Studio 100’s Hans Bourlon Talks Brand-Building


Hans Bourlon, CEO and co-founder of Studio 100, discussed the company’s 360-degree approach to building brands in his TV Kids Festival keynote today.

You can watch Bourlon’s keynote conversation with TV Kids’ Kristin Brzoznowski in its entirety here. Over the last several years, gains at the company have included strong theatrical releases such as Maya the Bee and Vic the Viking movies, expansion of its series slate and the hit performance of the 100% Wolf franchise.

The company benefits from a portfolio of animation studios, including Flying Bark Productions in Australia, Studio Isar Animation in Germany, Little Airplane Productions in the U.S. and Studio 100 Animation in France. “All those studios can provide excellent quality series and movies,” Bourlon said. “We are successfully selling them through Studio 100 Media and Studio 100 Film.”

Studio 100 also has an extensive portfolio of theme parks, a business that was hit hard amid Covid-19. “We invested a lot of money in the leisure business over the last ten years,” Bourlon said. “More than 3.5 million people every year visit our theme parks. In Poland, we’re creating two new theme parks now. We’re looking at some other territories. All are [connected to] our television characters. We are convinced that Covid will be something that passes one day. That’s why we are still investing and trying to expand and grow in this sector. Our group is unique in that we combine the production of live-action and animated series with the leisure business like theater shows and theme parks.”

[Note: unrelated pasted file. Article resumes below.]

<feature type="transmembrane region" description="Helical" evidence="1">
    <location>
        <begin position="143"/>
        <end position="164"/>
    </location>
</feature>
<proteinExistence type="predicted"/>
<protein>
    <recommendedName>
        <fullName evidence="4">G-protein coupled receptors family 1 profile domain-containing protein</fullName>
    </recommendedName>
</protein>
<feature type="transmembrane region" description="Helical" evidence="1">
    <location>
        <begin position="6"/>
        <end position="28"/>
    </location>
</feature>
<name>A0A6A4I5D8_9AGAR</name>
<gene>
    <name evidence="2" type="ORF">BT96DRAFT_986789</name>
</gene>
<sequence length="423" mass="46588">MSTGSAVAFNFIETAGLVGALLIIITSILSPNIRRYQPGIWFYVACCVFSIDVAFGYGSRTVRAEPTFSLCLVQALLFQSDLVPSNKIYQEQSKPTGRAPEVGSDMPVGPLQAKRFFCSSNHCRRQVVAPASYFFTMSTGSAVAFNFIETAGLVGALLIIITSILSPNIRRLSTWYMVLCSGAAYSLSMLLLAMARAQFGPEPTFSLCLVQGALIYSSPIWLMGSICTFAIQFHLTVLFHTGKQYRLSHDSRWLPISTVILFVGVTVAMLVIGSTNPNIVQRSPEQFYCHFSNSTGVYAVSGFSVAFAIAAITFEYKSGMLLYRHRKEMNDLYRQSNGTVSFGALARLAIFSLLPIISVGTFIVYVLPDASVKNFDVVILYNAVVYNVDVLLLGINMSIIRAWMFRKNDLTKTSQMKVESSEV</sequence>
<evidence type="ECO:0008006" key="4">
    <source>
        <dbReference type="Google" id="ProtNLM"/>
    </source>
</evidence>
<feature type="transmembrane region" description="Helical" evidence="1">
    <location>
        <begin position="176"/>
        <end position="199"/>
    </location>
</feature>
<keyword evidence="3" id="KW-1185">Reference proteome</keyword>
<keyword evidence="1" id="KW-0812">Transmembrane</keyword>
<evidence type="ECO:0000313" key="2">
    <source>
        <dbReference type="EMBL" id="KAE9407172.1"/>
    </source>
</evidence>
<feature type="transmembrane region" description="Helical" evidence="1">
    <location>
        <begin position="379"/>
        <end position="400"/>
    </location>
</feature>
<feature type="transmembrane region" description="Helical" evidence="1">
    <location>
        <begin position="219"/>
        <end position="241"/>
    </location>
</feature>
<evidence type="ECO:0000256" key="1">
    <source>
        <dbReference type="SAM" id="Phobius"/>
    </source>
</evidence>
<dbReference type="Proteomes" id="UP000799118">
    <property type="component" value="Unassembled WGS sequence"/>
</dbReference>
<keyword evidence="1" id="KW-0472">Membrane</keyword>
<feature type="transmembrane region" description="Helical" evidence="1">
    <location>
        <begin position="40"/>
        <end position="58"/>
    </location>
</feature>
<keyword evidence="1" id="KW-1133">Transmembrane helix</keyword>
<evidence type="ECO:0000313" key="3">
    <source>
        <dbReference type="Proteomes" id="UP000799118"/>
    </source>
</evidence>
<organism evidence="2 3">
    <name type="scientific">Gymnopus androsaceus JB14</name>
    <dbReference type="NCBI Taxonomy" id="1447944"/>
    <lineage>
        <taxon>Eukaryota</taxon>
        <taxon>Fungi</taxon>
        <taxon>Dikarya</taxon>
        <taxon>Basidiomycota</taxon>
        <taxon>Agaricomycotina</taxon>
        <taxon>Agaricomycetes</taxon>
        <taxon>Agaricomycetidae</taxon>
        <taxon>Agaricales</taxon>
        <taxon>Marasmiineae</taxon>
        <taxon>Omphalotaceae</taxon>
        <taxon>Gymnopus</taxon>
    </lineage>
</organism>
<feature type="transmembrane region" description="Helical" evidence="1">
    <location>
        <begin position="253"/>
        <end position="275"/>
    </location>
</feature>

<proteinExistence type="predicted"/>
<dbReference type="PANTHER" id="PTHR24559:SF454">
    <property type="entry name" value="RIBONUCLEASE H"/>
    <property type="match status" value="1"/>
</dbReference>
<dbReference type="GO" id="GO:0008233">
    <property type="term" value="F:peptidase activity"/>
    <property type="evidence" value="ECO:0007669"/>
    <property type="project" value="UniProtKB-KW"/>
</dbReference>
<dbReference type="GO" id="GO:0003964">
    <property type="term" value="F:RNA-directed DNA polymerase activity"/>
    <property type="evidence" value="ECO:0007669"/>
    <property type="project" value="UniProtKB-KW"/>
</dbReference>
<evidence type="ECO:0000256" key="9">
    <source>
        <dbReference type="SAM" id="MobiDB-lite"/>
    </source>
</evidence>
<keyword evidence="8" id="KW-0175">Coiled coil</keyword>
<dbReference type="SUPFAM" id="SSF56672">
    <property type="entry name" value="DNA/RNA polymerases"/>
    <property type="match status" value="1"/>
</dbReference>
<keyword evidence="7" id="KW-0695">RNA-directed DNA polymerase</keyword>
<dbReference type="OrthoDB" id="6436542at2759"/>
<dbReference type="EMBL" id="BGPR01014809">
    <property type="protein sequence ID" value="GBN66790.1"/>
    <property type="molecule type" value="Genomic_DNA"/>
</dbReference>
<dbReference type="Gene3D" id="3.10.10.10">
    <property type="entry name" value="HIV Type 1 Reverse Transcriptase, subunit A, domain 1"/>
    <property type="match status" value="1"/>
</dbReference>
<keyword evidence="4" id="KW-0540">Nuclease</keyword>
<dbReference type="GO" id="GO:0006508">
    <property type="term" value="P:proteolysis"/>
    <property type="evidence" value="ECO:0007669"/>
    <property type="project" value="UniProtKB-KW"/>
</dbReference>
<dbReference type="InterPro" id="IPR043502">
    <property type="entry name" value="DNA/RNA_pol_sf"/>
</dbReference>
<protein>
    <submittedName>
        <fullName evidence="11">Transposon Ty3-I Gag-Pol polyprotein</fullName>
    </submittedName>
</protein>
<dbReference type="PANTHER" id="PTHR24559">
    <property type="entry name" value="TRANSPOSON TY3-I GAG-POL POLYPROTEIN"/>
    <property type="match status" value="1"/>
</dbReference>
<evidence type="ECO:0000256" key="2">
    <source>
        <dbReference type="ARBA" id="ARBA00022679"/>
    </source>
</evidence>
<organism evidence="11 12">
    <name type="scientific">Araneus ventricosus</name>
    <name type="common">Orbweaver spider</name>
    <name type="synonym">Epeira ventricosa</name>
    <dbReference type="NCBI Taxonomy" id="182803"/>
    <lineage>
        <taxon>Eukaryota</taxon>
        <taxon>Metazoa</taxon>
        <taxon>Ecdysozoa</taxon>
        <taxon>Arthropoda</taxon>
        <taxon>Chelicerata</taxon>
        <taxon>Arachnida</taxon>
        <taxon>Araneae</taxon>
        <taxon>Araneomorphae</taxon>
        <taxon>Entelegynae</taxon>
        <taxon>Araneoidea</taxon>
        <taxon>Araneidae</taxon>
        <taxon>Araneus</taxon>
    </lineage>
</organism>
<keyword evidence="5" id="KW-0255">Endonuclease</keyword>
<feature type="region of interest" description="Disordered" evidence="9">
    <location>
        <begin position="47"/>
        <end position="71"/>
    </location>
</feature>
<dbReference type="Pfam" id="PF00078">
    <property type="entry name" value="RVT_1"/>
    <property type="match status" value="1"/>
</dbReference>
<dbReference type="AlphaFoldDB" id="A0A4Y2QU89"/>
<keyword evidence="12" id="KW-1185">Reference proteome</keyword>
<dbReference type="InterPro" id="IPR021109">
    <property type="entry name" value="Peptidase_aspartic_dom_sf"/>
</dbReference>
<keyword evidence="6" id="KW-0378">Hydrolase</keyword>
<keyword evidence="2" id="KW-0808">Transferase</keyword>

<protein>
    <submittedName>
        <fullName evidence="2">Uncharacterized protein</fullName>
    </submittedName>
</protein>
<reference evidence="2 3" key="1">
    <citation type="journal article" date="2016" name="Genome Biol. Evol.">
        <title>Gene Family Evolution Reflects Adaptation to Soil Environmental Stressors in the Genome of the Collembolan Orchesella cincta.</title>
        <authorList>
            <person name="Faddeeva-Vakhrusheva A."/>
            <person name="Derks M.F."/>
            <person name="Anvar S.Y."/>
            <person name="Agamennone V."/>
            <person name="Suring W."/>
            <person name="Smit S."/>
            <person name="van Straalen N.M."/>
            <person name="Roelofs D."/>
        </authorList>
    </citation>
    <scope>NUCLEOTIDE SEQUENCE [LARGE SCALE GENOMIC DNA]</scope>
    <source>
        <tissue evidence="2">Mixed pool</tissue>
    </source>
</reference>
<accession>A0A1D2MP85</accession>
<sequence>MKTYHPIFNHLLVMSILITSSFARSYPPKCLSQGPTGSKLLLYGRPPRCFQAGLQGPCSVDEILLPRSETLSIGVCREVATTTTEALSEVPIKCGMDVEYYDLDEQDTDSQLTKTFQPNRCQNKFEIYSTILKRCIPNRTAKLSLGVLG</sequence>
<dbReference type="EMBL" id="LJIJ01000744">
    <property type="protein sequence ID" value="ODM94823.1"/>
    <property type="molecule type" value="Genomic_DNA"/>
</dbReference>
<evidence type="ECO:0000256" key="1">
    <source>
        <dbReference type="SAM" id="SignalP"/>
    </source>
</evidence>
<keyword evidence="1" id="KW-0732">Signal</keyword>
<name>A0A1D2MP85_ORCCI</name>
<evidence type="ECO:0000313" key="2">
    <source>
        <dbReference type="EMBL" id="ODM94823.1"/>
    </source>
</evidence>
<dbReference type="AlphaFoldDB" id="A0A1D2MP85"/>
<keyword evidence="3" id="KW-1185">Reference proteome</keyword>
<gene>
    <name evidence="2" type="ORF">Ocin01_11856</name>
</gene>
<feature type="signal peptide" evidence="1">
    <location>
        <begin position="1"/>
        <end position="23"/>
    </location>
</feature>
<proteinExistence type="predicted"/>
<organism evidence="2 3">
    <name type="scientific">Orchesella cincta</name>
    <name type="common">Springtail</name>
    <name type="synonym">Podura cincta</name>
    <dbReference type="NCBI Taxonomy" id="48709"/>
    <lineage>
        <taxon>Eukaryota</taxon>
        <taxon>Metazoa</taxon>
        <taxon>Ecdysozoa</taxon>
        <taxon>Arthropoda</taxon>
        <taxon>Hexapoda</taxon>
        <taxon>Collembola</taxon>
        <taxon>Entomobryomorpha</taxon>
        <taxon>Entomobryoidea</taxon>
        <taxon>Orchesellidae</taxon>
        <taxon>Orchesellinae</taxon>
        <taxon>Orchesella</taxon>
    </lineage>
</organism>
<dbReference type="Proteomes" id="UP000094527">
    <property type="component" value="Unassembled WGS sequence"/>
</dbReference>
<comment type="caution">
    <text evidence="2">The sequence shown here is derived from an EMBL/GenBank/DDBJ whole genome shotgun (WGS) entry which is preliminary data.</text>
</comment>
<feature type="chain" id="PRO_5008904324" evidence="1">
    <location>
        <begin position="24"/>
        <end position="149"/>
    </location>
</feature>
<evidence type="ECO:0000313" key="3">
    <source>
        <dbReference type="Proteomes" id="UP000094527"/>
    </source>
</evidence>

On trends in the L&M business, Bourlon said, “There are more direct-to-consumer models and strong e-commerce coming up. Covid still limits the brick-and-mortar retail, and, of course, the second challenge is the change in consumer behaviors. We are working on that every day. But in general, we’ve seen a positive development during the last years in regard to regional classics like Maya the Bee and Heidi. There’s a lot of nostalgia around those characters. Parents like to share those emotions with their children. Even grandparents. This guarantees a reliable business. There’s also a new focus on fashion and apparel for those classic brands. And we are focusing a lot on sustainability and the environment. For example, for Maya, we have a new eco-trend style guide to work on with our licensees. This reflects the need in licensing for sustainable product development.” Studio 100 has also expanded its third-party licensing business, representing such properties as Sesame Street and Beyblade.

The company’s distribution business remained robust amid the pandemic, Bourlon said. AVOD is emerging, but we are “still testing the water rather than [it being] a significant part of our business,” he said. SVOD platforms are providing an “opportunity to tell different stories that might not find their way to TV screens.”

Looking ahead, Bourlon says he’s focused on the continued expansion of the theme parks and the company’s IP slate, both owned and co-produced. Service work for the animation studios is also a priority.